The Business of Show Biz: Actor RSVP
Thursday, May 21, 2015
By Velina Brown
Q: I know you mostly answer questions from actors, often about complaints regarding how unfair or poorly they've been treated by a theatre company, casting director or director. Well, I have a question. As a person who runs a small theatre company, I am amazed at the number of times I have sent out email invitations to actors for auditions for a show and how many simply never respond. I don't understand it. I know I don't have a big LORT company, but what is the deal with blowing off audition invitations? When an actor doesn't respond to an audition, I hesitate to invite them again. If an actor's not available or not interested, then they definitely shouldn't waste everyone's time by coming in to audition if they know they aren't going to take the part. But they could at least respond. What's the deal with not even acknowledging the invitation?
A: My first response to your question was, "The deal is, they are rude!" However, upon calmer reflection I remembered that it's generally bad form to lump everyone of a certain characteristic into one group. There could be a variety of reasons why some actors aren't responding to your audition invitation. Here are some possibilities:
Some actors have changed their email addresses and didn't actually receive your announcement. Actors: if you change your address, inform not only family, friends and folks you've worked with, but also folks you'd like to work with so that you reduce the number of missed opportunities.
There's a glitch of some sort. I almost missed out on an opportunity because for some reason the director trying to contact me wasn't able to get through to me via my primary email address. I don't know why. To this day we haven't been able to solve it. So he uses a secondary email address for me or sends me a text message. Fortunately for both of us, he didn't jump to conclusions like I just did and assume I was rude. His casting person just made initial contact via Facebook, and then I was able to offer the alternative email address.
Your invitation looks more like a generic, impersonal announcement. For example, actors signed up with SF Casting often receive several audition announcements per day. These are big email blasts, and the casting folks want actors to respond only if they're applying for the audition; no need to take any action if they're not available for the project. It saves the casting people a lot of time and work to hear only from those who are actually available.
If, on the other hand, you are sure your mailing list is completely up to date, there are no glitches of any kind, you've personalized the invitation by using an email program that allows you to easily include the name of each actor you are inviting in your salutation, you've conveyed in the first line of the email that you are specially requesting to see them and you've asked them to RSVP either way and they still don't respond, then we just might be dealing with a bit of rudeness. Or perhaps they're too much on automatic pilot while scrolling through their email on the go, and if they receive something that they aren't available for, they just delete it without thinking. An actor who does this is sadly forgetting that the email represents more than an audition they can't attend. It represents a person who thought about them and reached out to them. A person who is interested in the possibility of working with them—if not now, then maybe in the future.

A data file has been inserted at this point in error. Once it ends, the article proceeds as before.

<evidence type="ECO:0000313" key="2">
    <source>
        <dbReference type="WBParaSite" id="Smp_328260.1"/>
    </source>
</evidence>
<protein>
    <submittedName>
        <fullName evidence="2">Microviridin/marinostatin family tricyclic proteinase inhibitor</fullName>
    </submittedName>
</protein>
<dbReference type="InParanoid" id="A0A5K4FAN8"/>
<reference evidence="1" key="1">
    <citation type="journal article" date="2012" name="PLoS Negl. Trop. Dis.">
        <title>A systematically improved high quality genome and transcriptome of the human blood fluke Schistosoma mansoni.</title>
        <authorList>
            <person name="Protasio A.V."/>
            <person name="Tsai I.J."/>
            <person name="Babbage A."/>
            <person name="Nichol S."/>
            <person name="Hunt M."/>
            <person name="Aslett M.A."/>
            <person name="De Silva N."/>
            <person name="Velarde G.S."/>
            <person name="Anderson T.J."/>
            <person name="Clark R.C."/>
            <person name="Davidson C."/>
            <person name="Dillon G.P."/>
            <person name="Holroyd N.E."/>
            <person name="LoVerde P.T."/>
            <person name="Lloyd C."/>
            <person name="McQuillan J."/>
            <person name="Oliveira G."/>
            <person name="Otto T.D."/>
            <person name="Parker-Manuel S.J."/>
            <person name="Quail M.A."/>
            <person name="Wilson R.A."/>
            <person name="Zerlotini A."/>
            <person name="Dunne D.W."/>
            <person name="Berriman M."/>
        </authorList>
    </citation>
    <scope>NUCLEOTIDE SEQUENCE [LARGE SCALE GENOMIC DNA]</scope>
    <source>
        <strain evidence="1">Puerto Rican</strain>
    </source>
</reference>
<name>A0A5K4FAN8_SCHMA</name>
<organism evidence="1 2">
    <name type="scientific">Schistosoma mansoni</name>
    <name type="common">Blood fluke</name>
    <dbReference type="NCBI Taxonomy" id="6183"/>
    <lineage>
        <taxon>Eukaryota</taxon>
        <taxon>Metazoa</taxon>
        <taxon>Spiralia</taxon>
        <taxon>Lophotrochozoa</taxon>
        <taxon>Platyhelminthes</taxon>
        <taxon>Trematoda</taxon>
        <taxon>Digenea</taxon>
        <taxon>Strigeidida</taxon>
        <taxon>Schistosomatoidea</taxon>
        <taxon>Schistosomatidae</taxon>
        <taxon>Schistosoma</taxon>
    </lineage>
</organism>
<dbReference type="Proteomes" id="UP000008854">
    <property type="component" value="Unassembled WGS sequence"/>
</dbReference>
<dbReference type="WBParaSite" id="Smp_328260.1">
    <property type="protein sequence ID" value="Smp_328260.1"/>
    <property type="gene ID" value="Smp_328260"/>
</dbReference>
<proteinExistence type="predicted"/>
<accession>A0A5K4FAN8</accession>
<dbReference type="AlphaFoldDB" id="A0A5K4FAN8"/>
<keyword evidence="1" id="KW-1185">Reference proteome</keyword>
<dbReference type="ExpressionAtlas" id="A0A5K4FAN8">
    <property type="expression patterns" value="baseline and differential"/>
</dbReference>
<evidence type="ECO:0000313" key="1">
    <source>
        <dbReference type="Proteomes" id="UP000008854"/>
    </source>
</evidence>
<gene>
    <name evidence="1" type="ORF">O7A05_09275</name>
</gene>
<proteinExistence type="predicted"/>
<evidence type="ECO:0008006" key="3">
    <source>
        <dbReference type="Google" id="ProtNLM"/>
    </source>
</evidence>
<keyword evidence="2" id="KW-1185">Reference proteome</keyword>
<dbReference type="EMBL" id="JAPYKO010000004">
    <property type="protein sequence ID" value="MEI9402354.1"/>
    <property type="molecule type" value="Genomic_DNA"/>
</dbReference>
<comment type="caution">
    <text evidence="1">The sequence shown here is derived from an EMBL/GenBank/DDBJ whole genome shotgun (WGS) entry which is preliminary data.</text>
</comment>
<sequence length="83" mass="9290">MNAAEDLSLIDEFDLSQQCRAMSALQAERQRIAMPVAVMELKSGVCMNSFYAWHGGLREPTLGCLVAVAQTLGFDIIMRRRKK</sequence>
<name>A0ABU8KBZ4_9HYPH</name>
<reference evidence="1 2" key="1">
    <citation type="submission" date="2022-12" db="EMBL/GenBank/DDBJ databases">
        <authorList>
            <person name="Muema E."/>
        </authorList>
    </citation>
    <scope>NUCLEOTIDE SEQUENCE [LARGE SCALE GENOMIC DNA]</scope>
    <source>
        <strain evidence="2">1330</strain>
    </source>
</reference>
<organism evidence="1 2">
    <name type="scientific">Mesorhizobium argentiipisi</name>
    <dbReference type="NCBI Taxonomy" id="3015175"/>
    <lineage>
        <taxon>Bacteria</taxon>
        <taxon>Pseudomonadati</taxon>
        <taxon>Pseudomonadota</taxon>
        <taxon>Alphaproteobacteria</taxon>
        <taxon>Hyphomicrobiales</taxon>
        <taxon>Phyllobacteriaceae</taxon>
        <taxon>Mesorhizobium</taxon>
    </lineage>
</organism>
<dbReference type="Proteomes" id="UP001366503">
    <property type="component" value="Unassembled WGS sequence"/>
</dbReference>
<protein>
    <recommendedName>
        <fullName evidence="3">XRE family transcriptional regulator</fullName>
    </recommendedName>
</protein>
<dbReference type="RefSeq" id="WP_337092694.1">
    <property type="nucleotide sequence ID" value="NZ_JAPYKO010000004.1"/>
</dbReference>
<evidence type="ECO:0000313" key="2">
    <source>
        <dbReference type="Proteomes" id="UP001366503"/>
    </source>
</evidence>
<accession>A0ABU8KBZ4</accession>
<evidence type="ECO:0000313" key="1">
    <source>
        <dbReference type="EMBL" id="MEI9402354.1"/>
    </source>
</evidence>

In any case, dear director, don't take it personally when some actors don't respond. Actors are constantly told not to take personally all the rejection and lack of communication we frequently experience. I would say the same applies to directors as well. Regardless of what hat we wear in the biz, we all need to do our best to treat each other with courtesy while at the same time refraining from taking others' lack of courtesy personally, because you just never know what's going on. It likely has little to do with whether or not you are a LORT theatre and more to do with what's going on with a given actor at the time.
Therefore, actors, respond to your audition invitations. If the email looks more like a personal invitation than a general announcement for an audition you can't attend, then warmly and sincerely thank them for thinking of you.
And in fairness, theatres, inform actors when casting is completed so that they aren't left hanging indefinitely. Nobody likes to be left wondering, "What's the deal?" Good communication goes both ways.
Velina Brown is an actor and career consultant. Send her your questions at firstname.lastname@example.org.